Sex and the LPGA
Several games are played on the women's tour
September 10, 1981
For years Springfield, or parts if it, were proud that The Rail golf course north of town played host to a second-rank tournament on the women's professional golf circuit. (The course on which it was held, The Rail, had been designed with such a championship in mind; see here for more about The Rail.)
Women's golf in those days was a sort of beauty contest with a novel talent portion, which I found comical and unsavory in equal parts. The event struggled to find sponsors, and what was then the State Farm Rail Classic was last held in 2006.
Much had changed since 1981. The golfers had become much more skilled, and the course posed few challenges; more crucially to its commercial success, more and more of the golfers were Asian by descent, and, bang, there's goes the girl-next-door fantasy that has excited so many of the car dealers and insurance salesman who sustained it.
I'm pleased to report that in the years since 1981 the whispered innuendos about women golfers and homosexuality have stopped, because today it is acknowledged that many players are indeed gay. The tour prospers without Springfield nonetheless, and is an international attraction.
It is easy to agree with the wit who described a golf course as a waste of a perfectly good cow pasture. Every Labor Day, however, we in Springfield are expected to like golf. That's when the annual Ladies Professional Golf Association tournament is held at The Rail. The State Journal-Register the other day interrupted its editorial applause for nuclear warfare and skinning the poor long enough to extol the tournament as the best thing to happen to Springfield since Lincoln was shot. "Exciting golf fare," they called it, in what struck me as a contradiction in terms at least as vivid as "President Reagan."
I ignored the SJR's good advice and stayed at home again this year. For one thing, I regard women's athletics much as I regard decent housing for the poor—something which any fair society ought to have, but which I personally find boring as hell. But however much I dislike golf, I like sex, and this year sex has been as big a topic on the LPGA circuit as prize money.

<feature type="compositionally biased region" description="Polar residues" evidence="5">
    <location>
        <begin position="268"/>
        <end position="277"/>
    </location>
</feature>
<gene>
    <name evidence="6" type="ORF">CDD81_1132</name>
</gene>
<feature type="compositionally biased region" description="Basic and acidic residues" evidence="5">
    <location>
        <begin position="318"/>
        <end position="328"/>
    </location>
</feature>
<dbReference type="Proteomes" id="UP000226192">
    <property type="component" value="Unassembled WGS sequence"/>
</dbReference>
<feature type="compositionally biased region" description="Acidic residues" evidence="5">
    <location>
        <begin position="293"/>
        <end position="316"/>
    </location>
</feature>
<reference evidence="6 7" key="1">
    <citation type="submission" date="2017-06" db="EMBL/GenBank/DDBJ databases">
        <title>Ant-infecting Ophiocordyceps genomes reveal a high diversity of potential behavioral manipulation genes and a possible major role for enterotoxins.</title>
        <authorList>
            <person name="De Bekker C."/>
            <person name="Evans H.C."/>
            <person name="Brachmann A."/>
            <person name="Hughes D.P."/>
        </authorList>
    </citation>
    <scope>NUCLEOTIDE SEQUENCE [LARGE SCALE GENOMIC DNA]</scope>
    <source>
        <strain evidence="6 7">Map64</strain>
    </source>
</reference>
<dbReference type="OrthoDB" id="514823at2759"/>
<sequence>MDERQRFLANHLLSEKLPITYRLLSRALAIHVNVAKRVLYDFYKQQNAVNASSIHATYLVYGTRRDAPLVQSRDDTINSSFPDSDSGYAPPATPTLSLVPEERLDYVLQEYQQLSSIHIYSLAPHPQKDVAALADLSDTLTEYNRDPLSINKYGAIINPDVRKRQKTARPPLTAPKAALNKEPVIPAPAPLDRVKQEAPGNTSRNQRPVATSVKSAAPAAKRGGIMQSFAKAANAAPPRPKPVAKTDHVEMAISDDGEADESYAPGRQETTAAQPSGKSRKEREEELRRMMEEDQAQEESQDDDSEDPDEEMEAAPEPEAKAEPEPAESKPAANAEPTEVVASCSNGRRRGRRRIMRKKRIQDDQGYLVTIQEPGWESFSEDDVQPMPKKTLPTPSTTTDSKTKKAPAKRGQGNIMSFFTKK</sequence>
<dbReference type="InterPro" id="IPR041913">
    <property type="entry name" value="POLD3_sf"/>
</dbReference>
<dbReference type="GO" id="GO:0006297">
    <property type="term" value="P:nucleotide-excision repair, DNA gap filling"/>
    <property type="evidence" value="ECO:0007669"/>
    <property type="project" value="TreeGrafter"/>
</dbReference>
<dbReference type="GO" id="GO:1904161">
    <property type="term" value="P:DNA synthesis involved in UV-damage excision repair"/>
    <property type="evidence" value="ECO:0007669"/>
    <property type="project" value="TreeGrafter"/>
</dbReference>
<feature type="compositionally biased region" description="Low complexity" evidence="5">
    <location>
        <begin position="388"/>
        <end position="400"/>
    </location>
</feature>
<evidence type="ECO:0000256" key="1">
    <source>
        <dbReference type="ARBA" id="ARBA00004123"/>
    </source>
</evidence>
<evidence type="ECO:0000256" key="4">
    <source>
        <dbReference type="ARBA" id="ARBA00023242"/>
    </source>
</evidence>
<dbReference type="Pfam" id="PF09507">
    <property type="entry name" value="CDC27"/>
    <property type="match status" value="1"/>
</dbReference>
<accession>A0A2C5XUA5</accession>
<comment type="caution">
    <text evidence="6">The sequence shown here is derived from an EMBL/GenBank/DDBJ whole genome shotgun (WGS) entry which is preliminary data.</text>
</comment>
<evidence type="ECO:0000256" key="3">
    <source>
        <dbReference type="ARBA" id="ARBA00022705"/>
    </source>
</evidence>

Sex, you say? In golf? Hardly what one associates with a game in which the men wear flamingo pink pants and tassels on their shoes and the women so often look like sunburned bowlers. But back in February, Jane Blalock, the thirteen-year veteran of the women's tour, wrote an article for a Miami paper denouncing in nearly literate terms a fashion photo spread that appears in this year's LPGA tour magazine, Fairways. Four golfers were pictured, but one photo in particular galled Ms. Blalock. It shows Australian pro Jan Stephenson dressed in a long Victorian gown ("slit halfway up her butt," as Blalock charmingly described it to the New York Times) and lounging on a bed. Blalock called the shot "quasi-pornographic," and later complained that it was a throwback to the days when the LPGA used sex to sell the tour.
I am a more or less normal male, and having seen the photo in question I do not find it especially stimulating. Stephenson is a weathered thirty, and one can see more thigh on the Old Capitol Mall during lunch hour. Nor do_Üegard ivassygn quasipornographic; if anything about the LPGA is pornographic, it's the sight of overweight contestants in tight shorts rumbling up and down the fairways.
If Blalock were protecting the sexual exploitation of women on the tour I might support her, even though I think the cause to be not only hopeless but probably mistaken. Sex as a marketing tool is hardly new to either sport or the LPGA. Much of the appeal of athletics, male and female, is sexual. At its most rarefied it takes the form of aesthetic appreciation of the beauties of the human form in motion; at its most lubricious it emerges as the jiggle meets staged by Big 3 TV. Laura Baugh became maybe the best-known golfer on the tour as a result of Ultra-Brite toothpaste commercials; she's never won a tournament, but she's cute and blond (she was Golf Digest's Most Beautiful Golfer in '72) and has a body which one would not mistake for a caddy's even on a cloudy day.